Chicago was on fire with rock and roll during the 1980s and 1990s. Ministry, The Smashing Pumpkins, Liz Phair, and Urge Overkill are just a few that rocked The Windy City. Fig Dish was also a Chicago band and they had an impressive debut in 1995 with That's What Love Songs Often Do.They released When Shove Goes Back To Push in 1997 and then disbanded a year later.

'Seeds' is a good example of 90's alt-rock done right. There were many bands back then walking the alt-rock fine line and you either ended up on the stupid side or the clever side. I first heard this song in 1995 when a friend added 'Seeds' to a mix tape. My friend used to pick up copies of CMJ, a music magazine that came with a CD featuring selected songs from established and up-and-coming bands. He thought I'd like 'Seeds' and he was right, but I still think it's a killer rock song blending all of the fine ingredients of grunge and pop.

I usually post videos from YouTube for my selections, but the YouTube video for 'Seeds' experiences fourteen seconds of silence and that is unacceptable at The Lost Soul of Rock and Roll. So click here to check out 'Seeds'.

TonyDoug Wright is The Lost Soul of Rock and Roll and is also the head writer and owner of Champion City Comics. Follow him @TonyDougWright on Twitter.

Friday, January 25, 2013

My Heavy Rotation For January 2013: Brickfield Nights by The Boys

The heavy rotation comes to an end this week with the 1978 power poppin' punk song 'Brickfield Nights' by The Boys. They were part of the UK punk scene during the late 70's and early 80's. The first time I heard The Boys was on the Rhino DIY series CD Teenage Kicks - UK Pop I.

If you can get your hands on those Rhino DIY compilation CDs then it is worth the investment. I have four of those CDs at home and not a single one of them is weak. When I search the used CD bins, I'm on the lookout for more, and I will share more music I discovered via Rhino.

'Brickfield Nights' is the only song that I know from The Boys, and this has earned its rightful place in my heavy rotation. This is a straight up rock and roll song about remembering the good ol' days. If you are a fan of bands like Green Day and Weezer then you are really going to dig this little number. Enjoy.

TonyDoug Wright is The Lost Soul of Rock and Roll and is also the head writer and owner of Champion City Comics. Follow him @TonyDougWright on Twitter.

Thursday, January 24, 2013

My Heavy Rotation For January 2013: Best Thing by Bob Mould

I've been a Bob Mould fan since 1992 when I heard Sugar's Copper Blue in a Columbus, Ohio record store. Since then I have been a fan of Bob's work with Husker Du, Sugar, and as a solo artist. My selection for today's post is 'Best Thing' from Bob's 2005 solo album Body of Song.

Mould has produced some great rock music since the 1980s, but there are some fans that believe Bob's career took a major nose dive during the mid to late 1990s. I disagree. Mould fits into a category with Paul Westerberg (The Replacements) and Frank Black/Black Francis (The Pixies) where these singer-songwriters must produce the same material again and again to appease their fans. Any type of deviation causes controversy and god forbid any of the aforementioned artists explore new territory musically.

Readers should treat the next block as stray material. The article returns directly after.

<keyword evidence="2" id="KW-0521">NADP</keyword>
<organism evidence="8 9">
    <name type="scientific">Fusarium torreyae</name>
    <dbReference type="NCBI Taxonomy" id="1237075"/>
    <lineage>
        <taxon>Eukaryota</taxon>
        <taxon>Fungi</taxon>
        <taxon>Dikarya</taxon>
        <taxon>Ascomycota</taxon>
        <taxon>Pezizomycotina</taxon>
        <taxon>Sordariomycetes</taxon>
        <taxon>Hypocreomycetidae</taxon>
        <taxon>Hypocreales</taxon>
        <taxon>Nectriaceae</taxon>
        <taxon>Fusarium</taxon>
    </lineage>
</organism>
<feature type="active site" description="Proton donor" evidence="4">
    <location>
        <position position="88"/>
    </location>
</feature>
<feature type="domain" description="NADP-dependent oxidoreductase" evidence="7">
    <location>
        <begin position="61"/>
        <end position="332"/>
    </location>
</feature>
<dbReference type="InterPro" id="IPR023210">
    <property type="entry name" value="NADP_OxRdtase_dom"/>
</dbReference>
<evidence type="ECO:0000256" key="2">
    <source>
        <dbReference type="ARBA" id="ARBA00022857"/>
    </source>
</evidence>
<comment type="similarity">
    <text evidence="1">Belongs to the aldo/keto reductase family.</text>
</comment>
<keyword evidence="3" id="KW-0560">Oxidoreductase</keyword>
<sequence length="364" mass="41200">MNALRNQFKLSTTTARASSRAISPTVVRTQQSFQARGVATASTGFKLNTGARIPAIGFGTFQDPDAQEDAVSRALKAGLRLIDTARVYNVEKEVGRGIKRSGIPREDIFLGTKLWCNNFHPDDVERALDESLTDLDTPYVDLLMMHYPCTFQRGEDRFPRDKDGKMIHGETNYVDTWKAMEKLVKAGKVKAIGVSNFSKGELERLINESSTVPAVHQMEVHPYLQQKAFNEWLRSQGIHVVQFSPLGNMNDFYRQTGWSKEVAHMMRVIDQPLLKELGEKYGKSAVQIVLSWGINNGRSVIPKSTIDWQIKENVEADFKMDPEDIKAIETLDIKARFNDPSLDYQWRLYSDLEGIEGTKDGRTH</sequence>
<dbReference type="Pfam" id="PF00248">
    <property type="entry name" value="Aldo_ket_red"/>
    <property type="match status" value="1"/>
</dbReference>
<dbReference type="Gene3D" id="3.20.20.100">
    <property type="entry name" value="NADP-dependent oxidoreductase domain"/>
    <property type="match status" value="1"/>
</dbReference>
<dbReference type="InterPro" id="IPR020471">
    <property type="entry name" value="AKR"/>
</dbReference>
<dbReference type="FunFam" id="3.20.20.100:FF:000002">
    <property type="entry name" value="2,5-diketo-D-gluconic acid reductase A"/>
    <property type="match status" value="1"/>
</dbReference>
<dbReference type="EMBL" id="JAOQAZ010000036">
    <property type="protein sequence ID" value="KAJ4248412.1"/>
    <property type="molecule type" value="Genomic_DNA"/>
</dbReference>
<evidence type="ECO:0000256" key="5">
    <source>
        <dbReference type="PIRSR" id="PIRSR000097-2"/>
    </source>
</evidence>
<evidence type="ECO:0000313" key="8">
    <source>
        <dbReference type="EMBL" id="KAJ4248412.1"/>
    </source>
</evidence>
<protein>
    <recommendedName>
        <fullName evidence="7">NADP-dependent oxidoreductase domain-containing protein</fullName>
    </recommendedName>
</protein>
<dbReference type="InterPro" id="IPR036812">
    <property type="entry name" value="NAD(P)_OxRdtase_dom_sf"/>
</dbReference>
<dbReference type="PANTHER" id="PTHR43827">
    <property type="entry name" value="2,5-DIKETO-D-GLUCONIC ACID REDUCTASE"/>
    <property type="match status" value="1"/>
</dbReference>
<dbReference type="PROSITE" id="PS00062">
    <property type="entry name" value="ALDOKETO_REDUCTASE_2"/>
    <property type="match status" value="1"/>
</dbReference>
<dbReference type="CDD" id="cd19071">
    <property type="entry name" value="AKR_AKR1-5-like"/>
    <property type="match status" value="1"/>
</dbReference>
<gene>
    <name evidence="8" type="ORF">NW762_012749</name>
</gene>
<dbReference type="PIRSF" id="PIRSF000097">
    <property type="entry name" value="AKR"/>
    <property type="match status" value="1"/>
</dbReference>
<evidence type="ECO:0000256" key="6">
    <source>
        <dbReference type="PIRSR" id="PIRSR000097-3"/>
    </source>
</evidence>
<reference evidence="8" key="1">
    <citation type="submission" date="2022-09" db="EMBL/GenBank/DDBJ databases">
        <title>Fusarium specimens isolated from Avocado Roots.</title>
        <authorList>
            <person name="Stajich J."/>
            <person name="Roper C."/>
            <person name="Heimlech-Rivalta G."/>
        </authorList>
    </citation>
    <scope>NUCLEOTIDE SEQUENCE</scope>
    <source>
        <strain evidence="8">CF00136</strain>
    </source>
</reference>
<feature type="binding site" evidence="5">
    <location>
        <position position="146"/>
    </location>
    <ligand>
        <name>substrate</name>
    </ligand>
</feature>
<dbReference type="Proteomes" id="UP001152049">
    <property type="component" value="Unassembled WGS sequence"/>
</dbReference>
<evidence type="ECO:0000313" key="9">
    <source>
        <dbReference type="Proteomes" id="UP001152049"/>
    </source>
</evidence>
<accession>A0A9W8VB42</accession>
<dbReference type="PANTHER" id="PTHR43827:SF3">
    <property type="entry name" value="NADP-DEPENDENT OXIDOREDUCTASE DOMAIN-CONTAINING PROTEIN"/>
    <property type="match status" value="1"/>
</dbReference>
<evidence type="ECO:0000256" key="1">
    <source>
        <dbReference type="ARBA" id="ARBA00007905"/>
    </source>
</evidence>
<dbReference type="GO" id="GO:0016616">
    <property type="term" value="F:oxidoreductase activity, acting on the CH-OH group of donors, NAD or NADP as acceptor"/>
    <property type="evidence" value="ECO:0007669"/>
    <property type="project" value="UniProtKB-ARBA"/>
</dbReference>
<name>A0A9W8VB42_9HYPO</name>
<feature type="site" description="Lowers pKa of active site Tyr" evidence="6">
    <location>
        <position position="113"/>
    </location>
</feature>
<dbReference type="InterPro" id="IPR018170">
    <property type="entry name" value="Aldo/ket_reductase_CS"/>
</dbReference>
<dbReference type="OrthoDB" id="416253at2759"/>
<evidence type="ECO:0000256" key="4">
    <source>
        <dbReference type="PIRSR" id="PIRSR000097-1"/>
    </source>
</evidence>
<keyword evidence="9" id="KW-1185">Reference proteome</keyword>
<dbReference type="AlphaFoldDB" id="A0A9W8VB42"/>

If anyone doesn't like Mould's solo career then give 'Best Thing' a listen. I think it is a really good rock song that deals with the common theme of falling for someone who has no interest in you whatsoever. And 'Best Thing' is a great reply where Mould tells the person, "Too bad, you missed out on something great". How can you not like a song like that sticks it to the jerks? Take a listen below and enjoy.

TonyDoug Wright is The Lost Soul of Rock and Roll and is also the head writer and owner of Champion City Comics. Follow him @TonyDougWright on Twitter.

Wednesday, January 23, 2013

My Heavy Rotation For January 2013: You Should Hear How She Talks About You by Melissa Manchester

This week I am sharing my heavy rotation songs. Haters gonna hate, but my song selection for today is Melissa Manchester's 1982 hit, 'You Should Hear How She Talks About You'. That's my jam.

Everybody has a list of guilty pleasure songs, and I will not apologize for liking 'You Should Hear How She Talks About You' by Melissa Manchester. I don't know all that much about Manchester's career, but I know she's the one that gave us the 1970's adult contemporary dud 'Don't Cry Out Loud'. That was bad, and I give it a thumbs down like that dude did in Spinal Tap during 'Jazz Odyssey'.

'You Should Hear How She Talks About You' is a bouncy little faux new wave pop hit. When this song comes on, I'm going to turn up the volume. Take a listen to the song below, and as an added bonus, I've found Manchester performing the song on the 80's classic show, Solid Gold. Enjoy.

I've included the original 1981 version by Charlie Dore. Take a listen below, but I think Melissa Manchester wins this game.I couldn't listen to the song from start to finished because it bored the hell out of me. Sorry, Charlie. Tuna jokes!

TonyDoug Wright is The Lost Soul of Rock and Roll and is also the head writer and owner of Champion City Comics. Follow him @TonyDougWright on Twitter.

Tuesday, January 22, 2013

My Heavy Rotation For January 2013: Tojo by The Hoodoo Gurus